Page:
By Marcel Schot, the Netherlands
Autosport Atlas Writer
Statistically speaking, just how bad is Ferrari's start to the 2005 season? Why does World Champion Michael Schumacher have reasons to be confident ahead of Imola? Marcel Schot brings the answers to these questions, and more anecdotes on the San Marino Grand Prix
For Ferrari, ten points after three races means it's their worst season start since 1996 when they scored the same number of points in the opening three races. The major talking point obviously are the measly two points Michael Schumacher has accumulated so far. It's the worst three race sequence since the German had three consecutive retirements in France, Austria and Germany in the middle of the 2000 season.
The World Champion is poised to reclaim his throne and looking at his history in Imola, he has all the reasons to be confident. Schumacher has won five of the last six San Marino Grands Prix, only beaten by his brother in 2001.
While the giants struggle, Toyota are slowly growing to be the giant they want to be. In the last two races the team outscored the competition through consistency, scoring just as many points in two races as in their two previous seasons combined. After a bad start in Melbourne, the team are now in great shape and on their way to the less consistent Renault team and thus the lead in the Championship.
The driver change at Red Bull Racing means the field will change for the fourth consecutive race. We have to go back a fair bit to see that many driver changes early in the season. In 1994 a similar situation happened when Jean Alesi injured himself in testing after the first race and was replace by Nicola Larini, while Aguri Suzuki replaced the banned Eddie Irvine at Jordan.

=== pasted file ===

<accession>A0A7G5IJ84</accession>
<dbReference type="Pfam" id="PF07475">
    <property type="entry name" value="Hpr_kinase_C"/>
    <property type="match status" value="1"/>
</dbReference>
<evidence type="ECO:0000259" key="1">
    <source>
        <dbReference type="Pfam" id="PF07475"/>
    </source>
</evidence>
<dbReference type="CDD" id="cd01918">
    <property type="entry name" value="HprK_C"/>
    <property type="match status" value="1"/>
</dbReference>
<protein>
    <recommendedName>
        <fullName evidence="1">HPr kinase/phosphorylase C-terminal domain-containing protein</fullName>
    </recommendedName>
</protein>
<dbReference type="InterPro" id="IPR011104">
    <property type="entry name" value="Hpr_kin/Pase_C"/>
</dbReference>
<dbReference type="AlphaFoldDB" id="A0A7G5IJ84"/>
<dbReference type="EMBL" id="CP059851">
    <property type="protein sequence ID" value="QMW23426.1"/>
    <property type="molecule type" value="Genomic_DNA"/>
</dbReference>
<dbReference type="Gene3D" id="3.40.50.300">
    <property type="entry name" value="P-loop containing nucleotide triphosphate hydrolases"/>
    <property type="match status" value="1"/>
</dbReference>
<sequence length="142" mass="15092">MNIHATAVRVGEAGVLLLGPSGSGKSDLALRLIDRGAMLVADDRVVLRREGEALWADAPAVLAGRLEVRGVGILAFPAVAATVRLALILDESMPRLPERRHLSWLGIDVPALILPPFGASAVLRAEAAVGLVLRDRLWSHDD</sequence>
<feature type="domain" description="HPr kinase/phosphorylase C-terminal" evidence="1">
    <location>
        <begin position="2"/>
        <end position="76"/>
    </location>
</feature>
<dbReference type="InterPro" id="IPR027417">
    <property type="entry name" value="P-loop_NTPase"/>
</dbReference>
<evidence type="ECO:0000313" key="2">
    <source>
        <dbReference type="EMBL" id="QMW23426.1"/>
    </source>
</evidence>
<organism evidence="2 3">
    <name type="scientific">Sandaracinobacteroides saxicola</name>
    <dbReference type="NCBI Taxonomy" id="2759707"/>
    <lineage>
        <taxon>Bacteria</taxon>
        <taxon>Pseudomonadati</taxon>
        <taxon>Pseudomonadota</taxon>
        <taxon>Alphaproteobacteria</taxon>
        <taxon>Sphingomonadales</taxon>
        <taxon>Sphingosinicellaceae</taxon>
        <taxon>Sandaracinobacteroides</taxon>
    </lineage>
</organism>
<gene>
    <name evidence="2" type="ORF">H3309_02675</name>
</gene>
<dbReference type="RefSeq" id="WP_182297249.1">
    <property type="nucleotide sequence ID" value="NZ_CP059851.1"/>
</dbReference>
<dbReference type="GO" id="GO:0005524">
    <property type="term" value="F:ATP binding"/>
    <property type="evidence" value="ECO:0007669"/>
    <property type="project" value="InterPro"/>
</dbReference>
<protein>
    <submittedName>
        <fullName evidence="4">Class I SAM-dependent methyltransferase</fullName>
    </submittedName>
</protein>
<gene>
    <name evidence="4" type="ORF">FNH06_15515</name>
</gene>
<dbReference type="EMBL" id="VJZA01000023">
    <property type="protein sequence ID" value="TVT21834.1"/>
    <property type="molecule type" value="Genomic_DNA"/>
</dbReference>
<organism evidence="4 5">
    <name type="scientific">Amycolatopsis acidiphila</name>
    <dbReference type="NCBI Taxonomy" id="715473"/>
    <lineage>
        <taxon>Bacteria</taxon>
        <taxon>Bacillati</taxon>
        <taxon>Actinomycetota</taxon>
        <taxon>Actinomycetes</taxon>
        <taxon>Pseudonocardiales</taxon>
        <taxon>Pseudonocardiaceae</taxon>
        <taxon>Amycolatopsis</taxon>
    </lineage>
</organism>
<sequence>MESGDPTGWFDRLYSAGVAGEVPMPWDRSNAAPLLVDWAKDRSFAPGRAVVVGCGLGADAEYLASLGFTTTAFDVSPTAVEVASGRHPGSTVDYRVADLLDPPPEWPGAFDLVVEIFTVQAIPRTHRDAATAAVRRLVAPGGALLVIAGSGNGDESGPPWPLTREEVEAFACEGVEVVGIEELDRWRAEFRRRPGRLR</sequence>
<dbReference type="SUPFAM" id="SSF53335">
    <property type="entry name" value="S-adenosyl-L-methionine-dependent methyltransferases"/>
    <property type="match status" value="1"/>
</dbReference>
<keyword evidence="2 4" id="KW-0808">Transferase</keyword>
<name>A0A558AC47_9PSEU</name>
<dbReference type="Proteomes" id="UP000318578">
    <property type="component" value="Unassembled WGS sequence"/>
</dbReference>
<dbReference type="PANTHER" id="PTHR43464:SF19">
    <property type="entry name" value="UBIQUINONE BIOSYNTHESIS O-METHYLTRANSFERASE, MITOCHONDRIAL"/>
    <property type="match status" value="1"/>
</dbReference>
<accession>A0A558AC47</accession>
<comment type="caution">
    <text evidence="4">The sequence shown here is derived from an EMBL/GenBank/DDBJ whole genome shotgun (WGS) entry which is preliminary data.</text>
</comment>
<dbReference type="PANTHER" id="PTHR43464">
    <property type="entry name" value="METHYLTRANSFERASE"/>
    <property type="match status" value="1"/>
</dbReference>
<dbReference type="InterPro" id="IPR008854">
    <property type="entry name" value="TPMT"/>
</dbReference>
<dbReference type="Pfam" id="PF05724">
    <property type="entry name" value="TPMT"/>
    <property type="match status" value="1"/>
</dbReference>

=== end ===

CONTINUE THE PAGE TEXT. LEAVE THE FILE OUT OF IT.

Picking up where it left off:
The next race Irvine was back, while Jos Verstappen was replaced by JJ Lehto at Benetton. The race after that Andrea de Cesaris replaced Karl Wendlinger at Sauber after the Austrian's crash at Monaco, while Alesi was fit again and took the wheel from Larini. When the season ended, no less than 46 drivers had been part of it, which was reason enough for the FIA to tighten the rules on driver changes.
Twenty years ago Thierry Boutsen achieved a major milestone in his career in the San Marino Grand Prix. The Belgian scored his first podium in Imola and it was quite a surprise. The first two races of the season hadn't gone well for Boutsen. Qualifying on the second half of the grid on both occasions, he managed only eleventh in Brazil, while retiring in Portugal.
In the first qualifying session the surprise was already there. Behind Ayrton Senna in the Lotus, Ferrari driver Michele Alboreto, Williams' Keke Rosberg and Alain Prost in the McLaren, two Arrows occupied place five and six with Gerhard Berger ahead of Boutsen. On Saturday Boutsen continued in the same vain. The Belgian posted the fourth quickest time, barely six tenths slower than polesitter Senna. While Alboreto had been five hundreds of a second quicker in the Friday session, this meant a fifth starting position for Boutsen, behind Senna, Rosberg, Elio de Angelis in the second Lotus and Alboreto.